Both pedal bicycles and electric-assist bicycles are important alternative forms of transportation, helping to reduce private car use. But electric bikes have long been the quickest growing category of two-wheelers. This year Germany is set to hit a major milestone that will see e-bikes outsell pedal bicycles for the first time.
Germany has spent years enjoy a leadership position in the European electric bicycle market. Not only is it home to several top brands of electric bikes, but most mid-drive electric bike motors used in Europe come from German manufacturers such as Bosch and Brose.
According to the German Bicycle Industry Association, sales of bikes in Germany reached a new record of €7.36 billion last year, or roughly US $7.8 billion. E-bikes made up nearly half of that total, but now the group is forecasting that German riders will buy more e-bikes than conventional models this year.
Electric bicycles have already proven incredibly popular in Germany, with surveys taken last year showing more than twice the adoption compared to electric cars in the country.
According to a Deloitte study, survey respondents in Germany were 2.5 times as likely to report using an electric bicycle compared to an electric car. Approximately 7% of respondents reported driving an electric car while 18% used an electric bicycle.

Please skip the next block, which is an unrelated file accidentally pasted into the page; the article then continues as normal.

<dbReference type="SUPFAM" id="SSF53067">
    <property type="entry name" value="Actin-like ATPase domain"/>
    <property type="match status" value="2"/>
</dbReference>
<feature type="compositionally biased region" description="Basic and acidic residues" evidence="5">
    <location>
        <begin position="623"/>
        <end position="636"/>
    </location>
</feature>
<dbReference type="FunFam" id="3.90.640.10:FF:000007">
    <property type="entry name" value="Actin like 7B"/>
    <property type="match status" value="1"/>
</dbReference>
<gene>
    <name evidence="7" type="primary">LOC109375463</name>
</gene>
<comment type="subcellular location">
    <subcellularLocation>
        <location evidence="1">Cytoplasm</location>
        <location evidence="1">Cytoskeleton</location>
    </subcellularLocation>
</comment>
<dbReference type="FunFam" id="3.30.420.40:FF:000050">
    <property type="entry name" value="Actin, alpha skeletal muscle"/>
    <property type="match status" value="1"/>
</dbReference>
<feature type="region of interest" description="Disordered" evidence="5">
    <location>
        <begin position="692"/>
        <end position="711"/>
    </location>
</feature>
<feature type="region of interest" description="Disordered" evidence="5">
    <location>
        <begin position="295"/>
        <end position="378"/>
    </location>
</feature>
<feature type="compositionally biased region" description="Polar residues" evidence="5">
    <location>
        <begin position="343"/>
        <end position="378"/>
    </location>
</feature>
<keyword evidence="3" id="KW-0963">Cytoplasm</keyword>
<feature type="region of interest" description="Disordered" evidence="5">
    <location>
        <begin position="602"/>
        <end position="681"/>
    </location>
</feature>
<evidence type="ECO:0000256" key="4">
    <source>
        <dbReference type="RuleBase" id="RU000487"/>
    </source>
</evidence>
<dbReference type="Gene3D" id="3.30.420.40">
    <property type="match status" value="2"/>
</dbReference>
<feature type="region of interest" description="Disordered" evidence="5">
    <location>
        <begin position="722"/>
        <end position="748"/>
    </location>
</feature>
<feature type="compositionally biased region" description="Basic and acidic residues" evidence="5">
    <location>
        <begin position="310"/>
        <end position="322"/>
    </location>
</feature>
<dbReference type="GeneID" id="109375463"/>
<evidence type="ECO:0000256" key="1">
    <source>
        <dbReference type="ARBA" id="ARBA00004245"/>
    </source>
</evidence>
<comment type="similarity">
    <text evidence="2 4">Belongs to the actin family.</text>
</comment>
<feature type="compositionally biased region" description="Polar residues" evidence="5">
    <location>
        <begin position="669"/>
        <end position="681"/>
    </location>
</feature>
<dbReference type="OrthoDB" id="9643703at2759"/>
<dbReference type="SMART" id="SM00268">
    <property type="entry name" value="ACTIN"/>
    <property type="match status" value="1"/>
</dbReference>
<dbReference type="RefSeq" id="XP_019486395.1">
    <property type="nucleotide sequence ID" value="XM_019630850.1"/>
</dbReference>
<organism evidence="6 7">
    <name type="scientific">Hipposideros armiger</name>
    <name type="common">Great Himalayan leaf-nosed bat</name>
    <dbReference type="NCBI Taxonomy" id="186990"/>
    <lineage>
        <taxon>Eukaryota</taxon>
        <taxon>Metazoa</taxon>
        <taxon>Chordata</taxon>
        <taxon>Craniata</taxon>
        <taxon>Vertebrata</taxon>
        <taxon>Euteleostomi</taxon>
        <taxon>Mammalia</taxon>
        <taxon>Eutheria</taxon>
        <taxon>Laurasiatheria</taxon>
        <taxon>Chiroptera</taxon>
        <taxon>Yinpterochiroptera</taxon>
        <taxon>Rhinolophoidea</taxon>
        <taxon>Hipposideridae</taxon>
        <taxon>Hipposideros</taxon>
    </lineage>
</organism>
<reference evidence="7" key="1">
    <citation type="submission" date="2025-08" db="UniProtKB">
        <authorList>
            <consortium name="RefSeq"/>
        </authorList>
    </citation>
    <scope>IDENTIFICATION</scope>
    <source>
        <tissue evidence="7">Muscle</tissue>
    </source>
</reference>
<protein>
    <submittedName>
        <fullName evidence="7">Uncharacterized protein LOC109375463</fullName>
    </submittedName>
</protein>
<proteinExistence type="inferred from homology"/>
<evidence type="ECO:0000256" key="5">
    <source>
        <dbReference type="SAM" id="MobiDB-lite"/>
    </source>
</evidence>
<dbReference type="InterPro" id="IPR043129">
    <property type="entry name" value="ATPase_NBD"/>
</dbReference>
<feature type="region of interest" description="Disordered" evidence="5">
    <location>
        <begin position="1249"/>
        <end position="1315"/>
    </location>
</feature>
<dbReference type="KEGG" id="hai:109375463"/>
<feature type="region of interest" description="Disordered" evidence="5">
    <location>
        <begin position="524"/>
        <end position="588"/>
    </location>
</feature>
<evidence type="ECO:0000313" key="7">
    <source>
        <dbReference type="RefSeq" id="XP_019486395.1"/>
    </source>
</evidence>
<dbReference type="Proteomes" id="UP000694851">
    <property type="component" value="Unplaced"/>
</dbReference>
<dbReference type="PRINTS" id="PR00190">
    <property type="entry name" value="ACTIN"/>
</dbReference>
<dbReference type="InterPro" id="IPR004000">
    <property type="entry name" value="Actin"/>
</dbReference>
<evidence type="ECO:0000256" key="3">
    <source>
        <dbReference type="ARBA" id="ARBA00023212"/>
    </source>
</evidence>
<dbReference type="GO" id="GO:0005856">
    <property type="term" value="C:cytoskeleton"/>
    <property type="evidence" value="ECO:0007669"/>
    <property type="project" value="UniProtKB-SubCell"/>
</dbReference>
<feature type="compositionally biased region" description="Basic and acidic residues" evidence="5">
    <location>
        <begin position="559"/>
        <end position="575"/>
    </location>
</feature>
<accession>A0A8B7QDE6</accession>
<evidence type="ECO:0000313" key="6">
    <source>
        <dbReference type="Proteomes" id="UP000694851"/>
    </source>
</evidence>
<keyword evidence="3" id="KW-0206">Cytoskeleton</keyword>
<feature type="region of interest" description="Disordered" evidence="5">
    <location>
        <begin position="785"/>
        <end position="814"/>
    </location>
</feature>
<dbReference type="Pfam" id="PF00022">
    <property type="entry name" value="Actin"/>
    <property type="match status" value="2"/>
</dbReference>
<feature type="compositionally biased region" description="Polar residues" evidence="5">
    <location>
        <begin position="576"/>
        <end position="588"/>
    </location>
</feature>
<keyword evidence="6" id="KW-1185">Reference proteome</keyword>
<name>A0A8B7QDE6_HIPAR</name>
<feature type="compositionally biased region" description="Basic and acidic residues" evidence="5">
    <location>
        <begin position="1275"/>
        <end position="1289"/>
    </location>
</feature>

Other countries in Europe have also seen high rates of e-bike adoption, with similar trends of e-bikes outpacing electric car usage. Interestingly, some analysts predict that e-bikes in Europe could even outnumber all cars, electric or combustion engine-powered, by the end of the decade.
The Confederation of the European Bicycle Industry (CONEBI) expects the size of the European e-bike market to grow to around 7 million units by 2025.
Other experts have even loftier predictions, projecting around 10 million e-bike sales per year by 2025, according to Bike Europe.
The outpacing of cars by e-bikes could be further accelerated by a shift away from private car ownership predicted by PWC, which forecasts as much as a 25% drop in car ownership in the next five years.